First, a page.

Another Kamakura

Back to Contents of Issue: April 2005

The Nagoe Kiri-doshi

by Burritt Sabin

Kamakura brings to mind the Great Buddha and temples, boutiques and bistros on Komachi-dori, torii gates and cherry blossoms. Yet its genius locus, predating temples and hordes of tourists, is darker. Kamakura traces its origins to Minamoto no Tomoyoshi. This warrior, on his way to subdue the rebellious Abe clan in the north, stopped at Kamakura and dedicated a shrine to the Minamoto tutelary deity, Hachiman, the god of war.

The association with his ancestor was a reason Minamoto no Yoritomo established his military government in Kamakura in 1185. Another reason was the city's being a natural fortress, facing the sea and encircled by hills on three sides. But the engirdling hills impeded transportation, for which reason the Kamakura government had paths carved from hilltops. Four such paths, called kiri-doshi, were hewn, and together with three slopes were called the Seven Mouths of Kamakura.

The oldest is the Nagoe Kiri-doshi. It debuts in history in 1233, with a reference in the Mirror of the East. However, its origins are obscure. It has fallen into disuse. Which is good. Untrammeled the path has retained its old contours.

I decided to walk the Nagoe Kiri-doshi. From Kamakura Station I took a bus bound for Zushi via Nagoe and got off at Chosho-ji. I climbed a concrete road past houses on the left. Dosojin, guardian deities, saw me on my way.

I knew when I reached the Nagoe Kiri-doshi, for the way narrowed to a stepped nearly shoulder-wide path between walls of ferny, moss-covered rock in the grip of roots. Only birdsong broke the silence, and the periodic bell of a railroad crossing, long ago the knell for the Nagoe Kiri-doshi. The path doglegged right into a copse of cedar. So steep was the mountain the trees grew nearly parallel with the ground. Shafts of light between them dappled the earth a chiaroscuro pattern. All was brown and green save for the red berries of laurels and the pink blossoms of winter camellia. Some cedars had been felled by typhoons, and I ducked under the vine-garlanded windfall. Soft underfoot felt the leaf-strewn path near the summit. Here a rock sat in the middle of the path. No object for contemplation of the Zen devotee but rather, perhaps, an obstacle to invasion.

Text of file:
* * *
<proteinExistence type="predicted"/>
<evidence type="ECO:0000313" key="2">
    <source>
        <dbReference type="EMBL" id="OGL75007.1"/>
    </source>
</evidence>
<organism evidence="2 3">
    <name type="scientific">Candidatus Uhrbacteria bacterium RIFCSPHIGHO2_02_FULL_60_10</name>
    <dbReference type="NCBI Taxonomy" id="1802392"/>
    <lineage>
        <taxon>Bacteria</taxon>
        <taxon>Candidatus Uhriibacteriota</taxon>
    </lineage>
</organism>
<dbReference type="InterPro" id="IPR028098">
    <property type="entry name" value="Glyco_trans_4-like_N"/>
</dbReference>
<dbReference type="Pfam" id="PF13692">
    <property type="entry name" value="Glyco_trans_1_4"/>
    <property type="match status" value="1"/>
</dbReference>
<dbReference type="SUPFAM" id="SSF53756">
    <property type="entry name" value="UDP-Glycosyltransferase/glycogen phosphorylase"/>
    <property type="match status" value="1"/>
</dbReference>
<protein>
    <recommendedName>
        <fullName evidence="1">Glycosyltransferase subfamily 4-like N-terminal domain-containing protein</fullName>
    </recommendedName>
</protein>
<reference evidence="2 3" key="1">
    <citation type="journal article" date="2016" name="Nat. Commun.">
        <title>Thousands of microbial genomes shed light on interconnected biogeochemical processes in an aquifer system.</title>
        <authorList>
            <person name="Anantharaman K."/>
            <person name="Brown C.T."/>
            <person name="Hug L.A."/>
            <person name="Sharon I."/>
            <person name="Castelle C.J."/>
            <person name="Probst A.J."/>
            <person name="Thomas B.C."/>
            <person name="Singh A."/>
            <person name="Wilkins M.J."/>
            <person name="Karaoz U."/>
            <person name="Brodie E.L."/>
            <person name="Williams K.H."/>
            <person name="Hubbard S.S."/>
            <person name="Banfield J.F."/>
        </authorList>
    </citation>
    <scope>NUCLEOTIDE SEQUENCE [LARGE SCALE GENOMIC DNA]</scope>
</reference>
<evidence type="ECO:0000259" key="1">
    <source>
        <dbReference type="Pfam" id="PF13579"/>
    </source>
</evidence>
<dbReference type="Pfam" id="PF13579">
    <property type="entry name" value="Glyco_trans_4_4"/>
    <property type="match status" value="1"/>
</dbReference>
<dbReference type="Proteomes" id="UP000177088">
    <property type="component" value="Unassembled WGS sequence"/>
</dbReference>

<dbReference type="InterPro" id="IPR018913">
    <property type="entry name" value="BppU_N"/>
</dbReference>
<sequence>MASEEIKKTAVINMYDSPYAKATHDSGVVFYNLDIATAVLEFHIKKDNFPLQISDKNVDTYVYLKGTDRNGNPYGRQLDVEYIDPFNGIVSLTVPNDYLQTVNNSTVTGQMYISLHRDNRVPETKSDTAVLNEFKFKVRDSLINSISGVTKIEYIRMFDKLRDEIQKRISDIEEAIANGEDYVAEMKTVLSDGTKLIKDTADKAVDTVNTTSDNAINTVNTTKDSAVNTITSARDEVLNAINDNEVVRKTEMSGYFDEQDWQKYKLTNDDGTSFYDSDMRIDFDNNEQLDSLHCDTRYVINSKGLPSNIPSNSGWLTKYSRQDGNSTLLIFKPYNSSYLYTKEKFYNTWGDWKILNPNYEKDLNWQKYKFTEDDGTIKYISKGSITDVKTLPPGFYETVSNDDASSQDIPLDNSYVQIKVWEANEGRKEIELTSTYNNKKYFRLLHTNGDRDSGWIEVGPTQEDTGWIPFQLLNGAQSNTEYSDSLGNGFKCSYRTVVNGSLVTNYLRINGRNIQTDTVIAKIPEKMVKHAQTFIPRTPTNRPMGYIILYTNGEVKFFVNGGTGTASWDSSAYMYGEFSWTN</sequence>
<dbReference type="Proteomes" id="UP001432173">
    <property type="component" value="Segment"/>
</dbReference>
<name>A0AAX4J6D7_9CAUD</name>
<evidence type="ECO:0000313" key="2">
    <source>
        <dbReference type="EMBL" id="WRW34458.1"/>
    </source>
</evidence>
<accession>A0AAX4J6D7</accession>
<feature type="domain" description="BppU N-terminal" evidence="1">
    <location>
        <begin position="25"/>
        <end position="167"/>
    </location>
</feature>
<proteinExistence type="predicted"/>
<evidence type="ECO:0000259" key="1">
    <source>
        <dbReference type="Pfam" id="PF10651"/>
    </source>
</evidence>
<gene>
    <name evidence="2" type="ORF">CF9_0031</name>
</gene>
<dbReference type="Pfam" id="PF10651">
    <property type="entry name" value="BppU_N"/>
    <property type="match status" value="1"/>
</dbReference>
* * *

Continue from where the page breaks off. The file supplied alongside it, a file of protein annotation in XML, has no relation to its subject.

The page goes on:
I took a side path that angled upward to a flat clearing semi-ringed by trees from which hung vines like Spanish moss on an oak in South Carolina. In the center stood a monument to the unknown dead. On the circumference sat an animal crematorium. I peeked inside, and shuddered. There was the skull of a dog. Two feral cats eyed me warily from a patch of sunlight.

The clearing would have afforded the Kamakura army a prime place to lie in wait for an enemy climbing the kiri-doshi below. Indeed, after the death of Yoritomo in 1199 and the creation of the Hojo Regency, the greatest threat to the Kamakura Shogunate was the Miura clan. The Nagoe Kiri-doshi lay on the route from their Kinugasa Castle to Kamakura.

From the summit the path winds between sheer walls of rock where an enemy would have been vulnerable to ambush. A side path to the former site of the Mandala Hall was closed. A sign explained that it was undergoing a years-long archaeological investigation. So I didn't see the many yagura, graves in hillside cavities, where the dead were laid because of the lack of flatland in Kamakura.

The many yagura are one reason why the Kotsubo Tunnel dug through the base of the mountain is said to be haunted. People with an interest in paranormal manifestations or young people seeking spine-tingling thrills as respite from sultry midsummer evenings were wont to brave the tunnel and then climb the mountain to the medieval graves.

The path led to Kotsubo where many years ago my dog had attended obedience school and a friend still lives. I dropped by. His wife whipped up fried rice and egg. It was a relief to be off my feet in the world of the living

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